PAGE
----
- Made of Explodium: Whilst most objects in this movie end up exploding quite legitimately, there's at least two vehicles that burst into flames and explode just from pushed down a hill.
- Meaningful Name: John Smith/Johann Schmidt is the man you can't trust to be who he says he is, Schaefer (Shepherd) is there to protect Smith, Colonel Turner is the traitor.
- Mind Screwdriver: Whilst almost impossibly convoluted, the plan is revealed in retrospect.
Colonel Kramer: It's incredible!
Smith: Yes. But to the British very, very simple.
Smith: Lieutenant, in the next fifteen minutes, we have to create enough confusion to get out of here alive.
Schaeffer: Major, right now you got me about as confused as I ever hope to be.
- The Mole: Colonel Turner. Whilst it's only revealed at the end of the film, it becomes apparent that the British have suspected him as the mole for a long time and organised the mission to secure proof. Not to mention all the other moles who were killed in getting that information.
- Mooks: Nazis are, in some scenes, literally lining up to be shot.
- More Dakka: Many occasions throughout the film.
- Most Common Superpower: Referenced when Smith introduces Mary to Heidi.
Smith: Heidi's been one of our top undercover agents in Bavaria for years. And... eh... what a disguise.
- Nazi Germany
- No Seat Belts: This caused the death of the Mooks who were escorting Smith and Schaefer into custody.
- Not with the Safety On, You Won't: Subverted in that Rolland removed the firing pin from Turner's gun before the mission started.
- Rated "M" for Manly: The celluloid was practically impregnated with testosterone prior to filming.
- Reverse Mole: Smith
- Rule of Cool: Quite possibly one of the earliest examples of an entire movie being built on this.
- So My Kids Can Watch: Specifically written by Alistair McLean to give his mate Richard Burton a good old-fashioned adventure romp to show the kids.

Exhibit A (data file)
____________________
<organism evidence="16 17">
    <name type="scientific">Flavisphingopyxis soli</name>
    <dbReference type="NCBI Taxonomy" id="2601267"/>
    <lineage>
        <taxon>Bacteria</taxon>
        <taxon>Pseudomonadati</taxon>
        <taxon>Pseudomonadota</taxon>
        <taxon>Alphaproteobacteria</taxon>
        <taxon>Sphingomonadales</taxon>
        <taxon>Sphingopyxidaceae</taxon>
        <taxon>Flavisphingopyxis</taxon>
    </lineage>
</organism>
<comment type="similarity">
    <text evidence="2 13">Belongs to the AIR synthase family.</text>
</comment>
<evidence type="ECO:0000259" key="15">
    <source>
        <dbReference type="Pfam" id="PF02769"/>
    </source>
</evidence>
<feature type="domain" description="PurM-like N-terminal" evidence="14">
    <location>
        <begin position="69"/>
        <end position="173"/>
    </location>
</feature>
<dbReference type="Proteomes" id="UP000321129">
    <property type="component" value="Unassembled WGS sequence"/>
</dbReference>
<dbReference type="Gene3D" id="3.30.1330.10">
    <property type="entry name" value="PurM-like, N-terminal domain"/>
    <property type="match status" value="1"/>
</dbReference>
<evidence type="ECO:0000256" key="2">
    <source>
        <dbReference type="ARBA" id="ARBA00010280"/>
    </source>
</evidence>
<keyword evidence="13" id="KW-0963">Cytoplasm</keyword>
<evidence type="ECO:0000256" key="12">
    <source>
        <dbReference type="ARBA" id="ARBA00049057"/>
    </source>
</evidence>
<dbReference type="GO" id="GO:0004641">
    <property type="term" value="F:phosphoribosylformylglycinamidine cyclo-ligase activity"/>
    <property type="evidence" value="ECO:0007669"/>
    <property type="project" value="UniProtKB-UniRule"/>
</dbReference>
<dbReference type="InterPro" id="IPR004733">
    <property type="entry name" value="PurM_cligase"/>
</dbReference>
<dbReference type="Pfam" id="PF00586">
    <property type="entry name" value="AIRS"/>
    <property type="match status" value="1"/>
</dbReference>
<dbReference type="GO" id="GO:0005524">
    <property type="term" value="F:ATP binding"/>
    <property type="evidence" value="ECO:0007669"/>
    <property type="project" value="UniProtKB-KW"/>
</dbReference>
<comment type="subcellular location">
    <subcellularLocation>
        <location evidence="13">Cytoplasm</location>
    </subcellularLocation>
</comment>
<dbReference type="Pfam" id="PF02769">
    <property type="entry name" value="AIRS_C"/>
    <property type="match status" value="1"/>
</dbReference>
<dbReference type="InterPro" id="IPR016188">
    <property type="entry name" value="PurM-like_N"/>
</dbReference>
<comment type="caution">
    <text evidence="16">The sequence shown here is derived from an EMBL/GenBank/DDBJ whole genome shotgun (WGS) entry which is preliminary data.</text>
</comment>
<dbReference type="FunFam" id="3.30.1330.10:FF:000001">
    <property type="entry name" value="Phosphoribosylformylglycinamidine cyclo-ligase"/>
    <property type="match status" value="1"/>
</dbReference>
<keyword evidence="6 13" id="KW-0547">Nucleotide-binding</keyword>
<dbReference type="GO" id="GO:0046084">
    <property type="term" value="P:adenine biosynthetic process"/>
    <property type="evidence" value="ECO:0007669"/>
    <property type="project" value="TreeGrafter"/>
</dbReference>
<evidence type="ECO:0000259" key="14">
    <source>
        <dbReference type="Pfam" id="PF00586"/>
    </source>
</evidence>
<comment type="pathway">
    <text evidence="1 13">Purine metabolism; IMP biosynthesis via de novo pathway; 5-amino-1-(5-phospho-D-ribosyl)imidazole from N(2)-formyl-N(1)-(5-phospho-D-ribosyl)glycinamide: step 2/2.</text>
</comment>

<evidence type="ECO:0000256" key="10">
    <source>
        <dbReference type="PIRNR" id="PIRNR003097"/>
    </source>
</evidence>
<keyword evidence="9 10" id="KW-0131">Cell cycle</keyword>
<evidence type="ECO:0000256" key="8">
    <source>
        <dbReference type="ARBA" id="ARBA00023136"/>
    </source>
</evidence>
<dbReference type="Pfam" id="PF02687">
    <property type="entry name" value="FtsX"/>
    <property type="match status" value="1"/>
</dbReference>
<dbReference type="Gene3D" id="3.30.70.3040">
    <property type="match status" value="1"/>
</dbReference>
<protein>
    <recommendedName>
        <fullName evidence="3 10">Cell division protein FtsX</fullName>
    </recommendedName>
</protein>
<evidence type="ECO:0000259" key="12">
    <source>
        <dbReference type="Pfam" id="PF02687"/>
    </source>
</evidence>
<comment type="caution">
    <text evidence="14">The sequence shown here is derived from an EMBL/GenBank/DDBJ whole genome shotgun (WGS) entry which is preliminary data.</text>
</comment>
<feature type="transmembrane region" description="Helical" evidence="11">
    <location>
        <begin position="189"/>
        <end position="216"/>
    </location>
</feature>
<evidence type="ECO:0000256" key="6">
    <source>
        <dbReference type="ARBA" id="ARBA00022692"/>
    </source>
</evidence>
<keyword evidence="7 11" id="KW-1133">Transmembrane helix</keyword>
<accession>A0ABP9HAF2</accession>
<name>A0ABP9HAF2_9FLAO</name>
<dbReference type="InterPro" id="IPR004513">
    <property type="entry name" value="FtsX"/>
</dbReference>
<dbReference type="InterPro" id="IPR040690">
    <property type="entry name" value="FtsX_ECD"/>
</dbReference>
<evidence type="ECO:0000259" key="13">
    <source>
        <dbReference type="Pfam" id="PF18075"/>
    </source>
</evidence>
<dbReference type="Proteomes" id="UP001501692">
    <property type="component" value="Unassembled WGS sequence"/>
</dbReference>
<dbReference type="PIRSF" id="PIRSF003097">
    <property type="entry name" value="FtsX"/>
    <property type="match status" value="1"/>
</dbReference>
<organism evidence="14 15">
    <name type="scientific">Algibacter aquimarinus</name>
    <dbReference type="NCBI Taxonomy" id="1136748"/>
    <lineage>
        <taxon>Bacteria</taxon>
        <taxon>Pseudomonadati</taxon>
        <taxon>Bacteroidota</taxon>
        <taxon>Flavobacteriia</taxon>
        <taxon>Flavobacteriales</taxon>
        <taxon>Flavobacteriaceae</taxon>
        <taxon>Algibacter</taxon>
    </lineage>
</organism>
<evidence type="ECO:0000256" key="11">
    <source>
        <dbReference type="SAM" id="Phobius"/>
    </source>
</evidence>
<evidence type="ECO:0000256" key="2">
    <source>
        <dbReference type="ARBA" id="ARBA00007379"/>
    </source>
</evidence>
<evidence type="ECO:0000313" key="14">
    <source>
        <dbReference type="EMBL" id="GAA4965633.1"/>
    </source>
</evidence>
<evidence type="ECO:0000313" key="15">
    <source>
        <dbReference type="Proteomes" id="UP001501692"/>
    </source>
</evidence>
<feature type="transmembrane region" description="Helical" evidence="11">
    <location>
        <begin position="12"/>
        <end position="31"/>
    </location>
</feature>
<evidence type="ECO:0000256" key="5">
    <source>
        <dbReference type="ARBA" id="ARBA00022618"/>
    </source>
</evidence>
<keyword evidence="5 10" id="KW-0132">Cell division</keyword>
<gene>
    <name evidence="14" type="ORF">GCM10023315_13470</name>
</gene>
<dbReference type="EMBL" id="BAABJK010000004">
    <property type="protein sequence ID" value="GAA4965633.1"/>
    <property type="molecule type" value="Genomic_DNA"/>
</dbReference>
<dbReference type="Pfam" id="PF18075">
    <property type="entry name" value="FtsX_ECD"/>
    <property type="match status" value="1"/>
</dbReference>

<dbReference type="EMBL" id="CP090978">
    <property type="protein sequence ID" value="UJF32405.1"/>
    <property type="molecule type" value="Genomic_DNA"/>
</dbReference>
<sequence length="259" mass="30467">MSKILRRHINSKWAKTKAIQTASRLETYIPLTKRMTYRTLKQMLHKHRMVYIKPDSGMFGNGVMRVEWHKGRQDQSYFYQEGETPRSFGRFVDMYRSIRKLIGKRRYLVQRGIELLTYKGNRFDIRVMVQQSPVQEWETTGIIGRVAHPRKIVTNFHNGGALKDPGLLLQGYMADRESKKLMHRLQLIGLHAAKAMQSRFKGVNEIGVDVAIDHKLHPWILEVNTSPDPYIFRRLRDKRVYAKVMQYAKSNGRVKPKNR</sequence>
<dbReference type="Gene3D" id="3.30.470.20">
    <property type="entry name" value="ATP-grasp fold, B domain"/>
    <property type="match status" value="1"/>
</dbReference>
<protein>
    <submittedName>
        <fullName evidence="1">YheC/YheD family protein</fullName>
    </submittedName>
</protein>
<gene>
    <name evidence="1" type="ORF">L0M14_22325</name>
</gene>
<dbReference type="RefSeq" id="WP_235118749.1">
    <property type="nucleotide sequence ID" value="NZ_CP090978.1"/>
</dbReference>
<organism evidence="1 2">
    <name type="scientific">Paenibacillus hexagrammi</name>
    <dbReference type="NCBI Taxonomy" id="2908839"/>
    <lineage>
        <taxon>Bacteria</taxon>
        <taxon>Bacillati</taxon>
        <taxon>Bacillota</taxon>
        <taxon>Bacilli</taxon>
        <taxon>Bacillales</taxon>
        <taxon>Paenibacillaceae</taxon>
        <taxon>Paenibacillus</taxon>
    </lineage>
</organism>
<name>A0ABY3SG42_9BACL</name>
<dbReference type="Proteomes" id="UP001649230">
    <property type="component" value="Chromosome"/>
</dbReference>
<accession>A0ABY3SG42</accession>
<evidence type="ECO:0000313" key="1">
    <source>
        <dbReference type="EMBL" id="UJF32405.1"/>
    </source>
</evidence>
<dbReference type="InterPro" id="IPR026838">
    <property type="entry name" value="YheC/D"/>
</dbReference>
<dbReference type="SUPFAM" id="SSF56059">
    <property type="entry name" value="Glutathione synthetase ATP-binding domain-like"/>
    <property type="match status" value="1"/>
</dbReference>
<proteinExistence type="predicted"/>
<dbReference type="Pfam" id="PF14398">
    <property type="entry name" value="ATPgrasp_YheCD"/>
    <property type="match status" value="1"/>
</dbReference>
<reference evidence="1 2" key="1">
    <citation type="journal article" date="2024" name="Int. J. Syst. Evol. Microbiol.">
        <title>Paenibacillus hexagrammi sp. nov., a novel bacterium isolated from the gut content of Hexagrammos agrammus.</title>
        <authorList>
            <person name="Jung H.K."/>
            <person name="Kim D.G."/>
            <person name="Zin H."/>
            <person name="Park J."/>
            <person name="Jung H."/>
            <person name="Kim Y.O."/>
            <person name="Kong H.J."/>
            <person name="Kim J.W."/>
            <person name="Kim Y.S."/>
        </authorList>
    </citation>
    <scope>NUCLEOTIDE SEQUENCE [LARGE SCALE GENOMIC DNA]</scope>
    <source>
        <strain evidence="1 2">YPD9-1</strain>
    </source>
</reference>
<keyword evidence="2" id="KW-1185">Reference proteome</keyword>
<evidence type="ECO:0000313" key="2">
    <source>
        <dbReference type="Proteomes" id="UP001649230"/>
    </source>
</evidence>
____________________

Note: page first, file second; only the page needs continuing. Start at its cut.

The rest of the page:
- Storming the Castle: The Schloss Adler can be approached only by cable car, under (over?) the watchful eye of an entire battalion of Nazi troopers.
- Stuff Blowing Up: Pretty much every prop and set used throughout the film gets exploded.
- Stupid Jetpack Hitler: Nazis with helicopters!
- Those Wacky Nazis: A classic reinforcer of a lot of the stereotypes. There's the sinister, backstabbing Gestapo officer, the aristocratic generals and the tight-lipped torture-frau, not to mention the soon-to-be-exploded Mooks shown to be continually living it up in Bierkellers.
- Throw-Away Guns: Our good guys seems to have a never-ending supply of MP40s.
- Seeing how many Mooks they mow down, it's rather justified.
- Truth in Television: Whilst the events of the film are ridiculously fictitious, the British Secret Service went to extraordinary lengths to weed out German agents in Britain, with such success that it's safe to say the Allies were running western Nazi intelligence by the end of the war.
- But because of that, the idea that the Germans had a number of highly-placed moles in the Allied camp by that stage of the war is ridiculous.
- Unspoken Plan Guarantee: When Schaeffer asks Smith what the hell is going on, the cameraman wanders off. Turns out Smith probably lied anyway, considering he pulls a gun on Schaeffer later and calls him a second rate punk.
- Windmill Crusader: Played with/inverted; all of the team are sent in to the castle to rescue the general, but only Smith and Mary are aware that the whole setup is a complete fabrication, and most of the rest of the team are the bad guys.
- Xanatos Gambit: The secondary plan to expose all of the other German spies present in Britain, deliver bogus D-Day plans and assassinate key officers of the Alpenkorps under the guise of a rescue attempt.
- Xanatos Speed Chess: Smith's part in Rolland's Batman Gambit is to continually fiddle the plan to either expose or eliminate the double agents whilst the treacherous members of his team try to eliminate the loyal ones.
- You Just Told Me: Used as part of the Xanatos Gambit; because he's convinced Schmidt is actually a double agent working for the Germans, Kramer voluntarily gives Smith the notebooks containing the lists of spy contacts working undercover in Britain and confirms the name of the lead mole.